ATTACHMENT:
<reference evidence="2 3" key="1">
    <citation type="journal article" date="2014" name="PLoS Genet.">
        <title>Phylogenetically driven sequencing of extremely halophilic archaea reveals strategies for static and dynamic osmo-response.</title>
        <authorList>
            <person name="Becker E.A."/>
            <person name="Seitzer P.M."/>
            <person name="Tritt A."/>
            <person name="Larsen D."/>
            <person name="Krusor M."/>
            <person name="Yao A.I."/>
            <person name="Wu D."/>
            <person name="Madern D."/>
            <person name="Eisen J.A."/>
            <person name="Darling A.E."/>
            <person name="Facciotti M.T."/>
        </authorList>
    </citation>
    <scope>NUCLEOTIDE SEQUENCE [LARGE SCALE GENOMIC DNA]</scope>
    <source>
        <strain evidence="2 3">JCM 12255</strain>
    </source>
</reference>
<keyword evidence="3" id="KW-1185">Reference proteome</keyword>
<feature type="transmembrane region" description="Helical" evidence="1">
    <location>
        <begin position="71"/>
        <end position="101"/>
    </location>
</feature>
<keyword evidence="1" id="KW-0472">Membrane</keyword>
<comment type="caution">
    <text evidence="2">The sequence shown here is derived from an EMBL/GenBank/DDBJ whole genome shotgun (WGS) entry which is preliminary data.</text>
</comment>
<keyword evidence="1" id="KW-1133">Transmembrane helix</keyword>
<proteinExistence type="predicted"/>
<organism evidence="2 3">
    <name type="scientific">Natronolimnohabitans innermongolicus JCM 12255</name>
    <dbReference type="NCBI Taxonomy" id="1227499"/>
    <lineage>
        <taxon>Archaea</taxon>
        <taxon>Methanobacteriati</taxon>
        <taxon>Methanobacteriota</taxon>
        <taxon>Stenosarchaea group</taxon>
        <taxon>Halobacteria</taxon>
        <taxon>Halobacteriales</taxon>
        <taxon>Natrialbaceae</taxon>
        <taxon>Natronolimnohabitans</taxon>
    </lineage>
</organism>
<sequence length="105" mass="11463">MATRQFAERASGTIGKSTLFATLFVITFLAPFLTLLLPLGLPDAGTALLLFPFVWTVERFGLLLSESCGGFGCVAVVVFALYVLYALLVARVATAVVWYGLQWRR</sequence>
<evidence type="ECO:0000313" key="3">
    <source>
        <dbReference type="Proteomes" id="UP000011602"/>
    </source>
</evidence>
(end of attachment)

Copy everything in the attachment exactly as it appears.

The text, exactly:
<reference evidence="2 3" key="1">
    <citation type="journal article" date="2014" name="PLoS Genet.">
        <title>Phylogenetically driven sequencing of extremely halophilic archaea reveals strategies for static and dynamic osmo-response.</title>
        <authorList>
            <person name="Becker E.A."/>
            <person name="Seitzer P.M."/>
            <person name="Tritt A."/>
            <person name="Larsen D."/>
            <person name="Krusor M."/>
            <person name="Yao A.I."/>
            <person name="Wu D."/>
            <person name="Madern D."/>
            <person name="Eisen J.A."/>
            <person name="Darling A.E."/>
            <person name="Facciotti M.T."/>
        </authorList>
    </citation>
    <scope>NUCLEOTIDE SEQUENCE [LARGE SCALE GENOMIC DNA]</scope>
    <source>
        <strain evidence="2 3">JCM 12255</strain>
    </source>
</reference>
<keyword evidence="3" id="KW-1185">Reference proteome</keyword>
<feature type="transmembrane region" description="Helical" evidence="1">
    <location>
        <begin position="71"/>
        <end position="101"/>
    </location>
</feature>
<keyword evidence="1" id="KW-0472">Membrane</keyword>
<comment type="caution">
    <text evidence="2">The sequence shown here is derived from an EMBL/GenBank/DDBJ whole genome shotgun (WGS) entry which is preliminary data.</text>
</comment>
<keyword evidence="1" id="KW-1133">Transmembrane helix</keyword>
<proteinExistence type="predicted"/>
<organism evidence="2 3">
    <name type="scientific">Natronolimnohabitans innermongolicus JCM 12255</name>
    <dbReference type="NCBI Taxonomy" id="1227499"/>
    <lineage>
        <taxon>Archaea</taxon>
        <taxon>Methanobacteriati</taxon>
        <taxon>Methanobacteriota</taxon>
        <taxon>Stenosarchaea group</taxon>
        <taxon>Halobacteria</taxon>
        <taxon>Halobacteriales</taxon>
        <taxon>Natrialbaceae</taxon>
        <taxon>Natronolimnohabitans</taxon>
    </lineage>
</organism>
<sequence length="105" mass="11463">MATRQFAERASGTIGKSTLFATLFVITFLAPFLTLLLPLGLPDAGTALLLFPFVWTVERFGLLLSESCGGFGCVAVVVFALYVLYALLVARVATAVVWYGLQWRR</sequence>
<evidence type="ECO:0000313" key="3">
    <source>
        <dbReference type="Proteomes" id="UP000011602"/>
    </source>
</evidence>